Pelham Town Council approved a Trout Unlimited-led project to redesign an outflow of the East Fonthill storm water drainage pond at its March 7 meeting. Last year council approved up to $70,000 for the project, but had trouble attracting contractors. By giving Trout Unlimited, a non-profit group, design say over the matter, it is hoped environmental impacts will be properly addressed.
Ward 3 Councillor Lisa Haun wanted two questions answered before lending her support —whether full design drawings would be provided, and an assurance more money wouldn’t be asked for later. While the first question was answered affirmatively, Trout Unlimited’s Brian Green said that “it remains to be seen” where the final budget lands.
Haun said she would not support any more Town money going towards the project, but gave her endorsement in a unanimous vote.
Also related to storm water drainage, council dealt with a resident request regarding amending a structure bylaw in the Lookout neighbourhood. Various homes on Philmori Boulevard currently bar backyard structures because they could add pressure on the slope. The resident was asking for an amendment to change the current limit of structures from being built 15 metres from the rear lot line to 7.5 metres. Ward 3 Councillor Bob Hildebrandt asked if such construction changes could withstand “100-year rainfall events,” some of which have already happened in Niagara over the last few years.
According to Director of Community Planning and Development Barb Wiens, the Niagara Peninsula Conservation Authority has expressed no concern over the changes.
CAO David Cribbs said that Town staff believes it is at the point in the pandemic where it can stop convening weekly Emergency Operations Centre (EOC) meetings.
“It’s appropriate at this point in time to stop calling the EOC for its weekly meeting,” the CAO said. “Rather our Control Group, which is [made up of] five staff, will continue meeting in its place on Monday mornings.”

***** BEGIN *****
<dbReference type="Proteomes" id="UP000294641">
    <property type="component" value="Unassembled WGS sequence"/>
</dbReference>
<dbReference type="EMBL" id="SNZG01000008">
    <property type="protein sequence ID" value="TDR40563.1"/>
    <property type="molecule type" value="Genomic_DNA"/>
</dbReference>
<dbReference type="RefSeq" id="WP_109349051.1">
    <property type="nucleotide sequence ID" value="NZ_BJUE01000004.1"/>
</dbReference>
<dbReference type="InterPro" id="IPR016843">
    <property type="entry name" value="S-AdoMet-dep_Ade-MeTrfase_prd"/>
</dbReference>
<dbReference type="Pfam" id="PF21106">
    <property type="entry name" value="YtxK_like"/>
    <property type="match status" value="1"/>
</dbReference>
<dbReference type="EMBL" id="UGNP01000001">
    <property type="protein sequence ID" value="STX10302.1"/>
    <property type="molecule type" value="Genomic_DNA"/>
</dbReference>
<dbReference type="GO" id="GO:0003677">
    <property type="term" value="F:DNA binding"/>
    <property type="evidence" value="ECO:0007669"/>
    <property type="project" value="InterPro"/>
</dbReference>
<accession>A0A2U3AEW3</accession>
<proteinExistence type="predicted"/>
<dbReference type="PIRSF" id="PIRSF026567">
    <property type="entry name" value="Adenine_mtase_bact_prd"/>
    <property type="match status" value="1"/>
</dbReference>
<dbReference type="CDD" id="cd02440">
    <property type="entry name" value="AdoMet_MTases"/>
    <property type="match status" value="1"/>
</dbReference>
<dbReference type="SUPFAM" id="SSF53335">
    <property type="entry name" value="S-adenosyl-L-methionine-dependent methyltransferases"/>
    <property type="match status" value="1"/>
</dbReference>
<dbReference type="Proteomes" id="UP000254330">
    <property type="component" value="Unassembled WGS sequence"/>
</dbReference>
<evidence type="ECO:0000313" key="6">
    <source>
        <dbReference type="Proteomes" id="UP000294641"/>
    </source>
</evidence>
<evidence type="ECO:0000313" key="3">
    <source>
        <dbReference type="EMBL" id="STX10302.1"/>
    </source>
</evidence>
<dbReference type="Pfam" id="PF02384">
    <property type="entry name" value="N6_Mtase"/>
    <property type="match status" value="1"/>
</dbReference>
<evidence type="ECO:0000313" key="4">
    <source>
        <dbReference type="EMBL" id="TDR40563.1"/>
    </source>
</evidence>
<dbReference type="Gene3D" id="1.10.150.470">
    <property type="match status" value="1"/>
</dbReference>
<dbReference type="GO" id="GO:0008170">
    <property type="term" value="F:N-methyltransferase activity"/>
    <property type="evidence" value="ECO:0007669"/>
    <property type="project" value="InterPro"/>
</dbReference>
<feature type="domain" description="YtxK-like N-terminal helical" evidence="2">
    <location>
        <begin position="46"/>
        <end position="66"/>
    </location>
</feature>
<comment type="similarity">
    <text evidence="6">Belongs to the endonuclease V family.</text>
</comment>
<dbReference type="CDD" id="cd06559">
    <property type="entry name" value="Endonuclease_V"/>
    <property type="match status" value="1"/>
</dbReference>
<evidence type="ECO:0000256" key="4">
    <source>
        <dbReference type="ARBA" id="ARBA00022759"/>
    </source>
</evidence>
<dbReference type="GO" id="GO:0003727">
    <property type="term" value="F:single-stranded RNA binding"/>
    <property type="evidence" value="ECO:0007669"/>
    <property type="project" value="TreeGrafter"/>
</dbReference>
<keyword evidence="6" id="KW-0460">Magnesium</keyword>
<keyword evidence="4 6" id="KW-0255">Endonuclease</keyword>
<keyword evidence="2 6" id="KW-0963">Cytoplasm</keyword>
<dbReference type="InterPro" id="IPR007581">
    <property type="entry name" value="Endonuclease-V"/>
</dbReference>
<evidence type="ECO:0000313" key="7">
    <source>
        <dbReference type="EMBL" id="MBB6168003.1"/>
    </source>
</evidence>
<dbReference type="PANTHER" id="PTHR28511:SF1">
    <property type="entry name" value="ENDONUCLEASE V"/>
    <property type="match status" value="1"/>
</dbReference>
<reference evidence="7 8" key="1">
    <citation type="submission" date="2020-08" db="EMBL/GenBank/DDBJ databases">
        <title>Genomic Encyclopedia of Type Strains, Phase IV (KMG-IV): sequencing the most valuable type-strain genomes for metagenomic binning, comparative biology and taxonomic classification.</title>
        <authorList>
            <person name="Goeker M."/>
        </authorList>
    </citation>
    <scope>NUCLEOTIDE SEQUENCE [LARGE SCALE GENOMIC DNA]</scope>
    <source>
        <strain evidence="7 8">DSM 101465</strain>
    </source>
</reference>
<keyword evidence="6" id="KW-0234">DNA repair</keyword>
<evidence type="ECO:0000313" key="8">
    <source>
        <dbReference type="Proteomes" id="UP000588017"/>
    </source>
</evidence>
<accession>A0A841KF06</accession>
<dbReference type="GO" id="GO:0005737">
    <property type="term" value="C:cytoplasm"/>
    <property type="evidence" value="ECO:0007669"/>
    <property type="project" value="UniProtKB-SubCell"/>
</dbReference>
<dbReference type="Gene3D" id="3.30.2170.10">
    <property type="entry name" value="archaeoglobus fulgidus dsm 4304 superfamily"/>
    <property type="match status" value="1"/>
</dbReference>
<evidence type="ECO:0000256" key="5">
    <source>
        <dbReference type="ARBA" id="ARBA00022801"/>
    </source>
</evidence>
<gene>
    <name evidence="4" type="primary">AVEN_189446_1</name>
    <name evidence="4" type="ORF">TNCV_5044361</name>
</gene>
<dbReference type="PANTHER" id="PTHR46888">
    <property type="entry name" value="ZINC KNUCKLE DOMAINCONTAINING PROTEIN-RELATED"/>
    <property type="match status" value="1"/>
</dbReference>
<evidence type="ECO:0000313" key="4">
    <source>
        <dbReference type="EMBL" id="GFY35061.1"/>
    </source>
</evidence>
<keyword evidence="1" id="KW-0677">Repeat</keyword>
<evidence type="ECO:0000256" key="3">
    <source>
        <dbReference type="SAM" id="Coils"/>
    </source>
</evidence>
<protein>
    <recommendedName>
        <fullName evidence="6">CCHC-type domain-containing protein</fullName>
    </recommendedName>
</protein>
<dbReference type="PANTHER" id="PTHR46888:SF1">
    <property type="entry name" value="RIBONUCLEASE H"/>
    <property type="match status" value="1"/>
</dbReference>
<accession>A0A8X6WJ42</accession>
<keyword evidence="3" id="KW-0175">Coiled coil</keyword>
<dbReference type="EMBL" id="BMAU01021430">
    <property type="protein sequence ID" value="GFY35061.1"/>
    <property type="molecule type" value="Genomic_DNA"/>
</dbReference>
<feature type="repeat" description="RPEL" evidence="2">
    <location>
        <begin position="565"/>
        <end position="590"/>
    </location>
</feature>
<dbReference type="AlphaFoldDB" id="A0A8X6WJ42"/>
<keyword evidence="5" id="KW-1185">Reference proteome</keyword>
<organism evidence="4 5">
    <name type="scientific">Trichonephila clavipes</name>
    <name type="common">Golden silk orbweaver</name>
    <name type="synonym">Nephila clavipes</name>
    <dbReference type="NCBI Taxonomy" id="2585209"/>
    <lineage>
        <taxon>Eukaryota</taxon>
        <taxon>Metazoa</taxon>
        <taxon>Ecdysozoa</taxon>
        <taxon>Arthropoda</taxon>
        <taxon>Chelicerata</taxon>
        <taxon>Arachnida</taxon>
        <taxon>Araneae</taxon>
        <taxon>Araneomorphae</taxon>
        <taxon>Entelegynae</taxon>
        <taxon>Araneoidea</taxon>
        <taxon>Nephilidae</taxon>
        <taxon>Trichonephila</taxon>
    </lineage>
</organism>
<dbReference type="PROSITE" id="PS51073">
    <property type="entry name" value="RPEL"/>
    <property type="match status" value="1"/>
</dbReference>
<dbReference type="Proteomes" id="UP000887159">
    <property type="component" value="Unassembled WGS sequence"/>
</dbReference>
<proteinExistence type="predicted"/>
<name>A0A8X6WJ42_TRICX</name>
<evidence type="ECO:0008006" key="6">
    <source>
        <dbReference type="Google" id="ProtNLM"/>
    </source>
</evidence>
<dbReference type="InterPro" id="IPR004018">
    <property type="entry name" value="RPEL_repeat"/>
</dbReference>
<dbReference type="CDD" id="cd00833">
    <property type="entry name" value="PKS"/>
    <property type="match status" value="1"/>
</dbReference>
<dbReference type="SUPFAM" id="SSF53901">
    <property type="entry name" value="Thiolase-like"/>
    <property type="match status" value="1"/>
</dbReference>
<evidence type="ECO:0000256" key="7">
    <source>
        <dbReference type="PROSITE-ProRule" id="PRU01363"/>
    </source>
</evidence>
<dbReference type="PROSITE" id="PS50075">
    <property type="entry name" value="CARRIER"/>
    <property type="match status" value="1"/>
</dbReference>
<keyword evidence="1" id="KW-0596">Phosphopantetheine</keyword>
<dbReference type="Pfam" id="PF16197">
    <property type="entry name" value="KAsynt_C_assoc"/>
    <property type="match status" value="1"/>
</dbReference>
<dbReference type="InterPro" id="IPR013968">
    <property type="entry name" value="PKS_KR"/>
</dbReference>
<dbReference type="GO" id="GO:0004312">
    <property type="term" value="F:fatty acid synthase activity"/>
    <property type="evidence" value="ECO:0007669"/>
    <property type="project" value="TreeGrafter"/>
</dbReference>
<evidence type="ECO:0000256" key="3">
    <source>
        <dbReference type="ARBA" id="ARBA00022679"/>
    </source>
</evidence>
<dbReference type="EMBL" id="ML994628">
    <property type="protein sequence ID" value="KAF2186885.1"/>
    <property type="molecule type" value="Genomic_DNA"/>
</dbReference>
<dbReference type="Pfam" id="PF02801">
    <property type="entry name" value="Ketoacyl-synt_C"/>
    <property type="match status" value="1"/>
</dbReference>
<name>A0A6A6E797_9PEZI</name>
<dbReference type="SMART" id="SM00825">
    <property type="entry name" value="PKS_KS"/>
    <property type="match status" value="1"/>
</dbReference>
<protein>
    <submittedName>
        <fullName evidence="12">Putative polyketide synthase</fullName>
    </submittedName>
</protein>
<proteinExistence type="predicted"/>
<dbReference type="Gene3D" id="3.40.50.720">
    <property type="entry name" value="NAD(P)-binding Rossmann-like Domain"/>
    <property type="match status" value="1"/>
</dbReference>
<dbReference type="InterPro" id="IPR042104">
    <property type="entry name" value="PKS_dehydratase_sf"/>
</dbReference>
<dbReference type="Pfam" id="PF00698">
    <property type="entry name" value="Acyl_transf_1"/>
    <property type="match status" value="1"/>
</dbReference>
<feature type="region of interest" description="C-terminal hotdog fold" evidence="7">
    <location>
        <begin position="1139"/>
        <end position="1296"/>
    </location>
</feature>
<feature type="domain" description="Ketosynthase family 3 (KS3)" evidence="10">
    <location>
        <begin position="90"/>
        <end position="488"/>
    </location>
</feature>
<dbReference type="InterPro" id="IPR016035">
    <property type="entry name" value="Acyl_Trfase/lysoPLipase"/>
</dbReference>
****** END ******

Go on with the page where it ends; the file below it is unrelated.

Cribbs said the EOC can always be reactivated if necessary.
Ward 2 Councillor John Wink moved a successful motion to have staff survey neighbouring municipalities on masking and corporate vaccination policies, and have a report returned to council April 4. There has been criticism in some quarters of the province’s plan to lift most masking mandates as of March 21.
Despite decreasing hospitalization and ICU numbers across the country, Pelham recorded 192 confirmed cases of Covid-19 in the 28 days preceding March 7. Eighty-four percent of Niagara residents have received at least two vaccination doses, which is slightly behind the provincial percentage but ahead of the national number.
Spray plan approved
The 2022 gypsy moth spray program was approved by council, at a cost of just under $150,000. Most of this is budgeted for the aerial spray component, again coordinated by contractor Zimmer Air. This year’s spray blocks are heavily centred on the Town’s rural zone, and Wink asked why a specific area in northeast Fenwick wasn’t included. Public Works Manager Ryan Cook said the plan came down to budget restrictions.
“Unfortunately we’re just not able to spray all of them,” Cook said. “We really wanted to concentrate on areas we hadn’t sprayed previously.”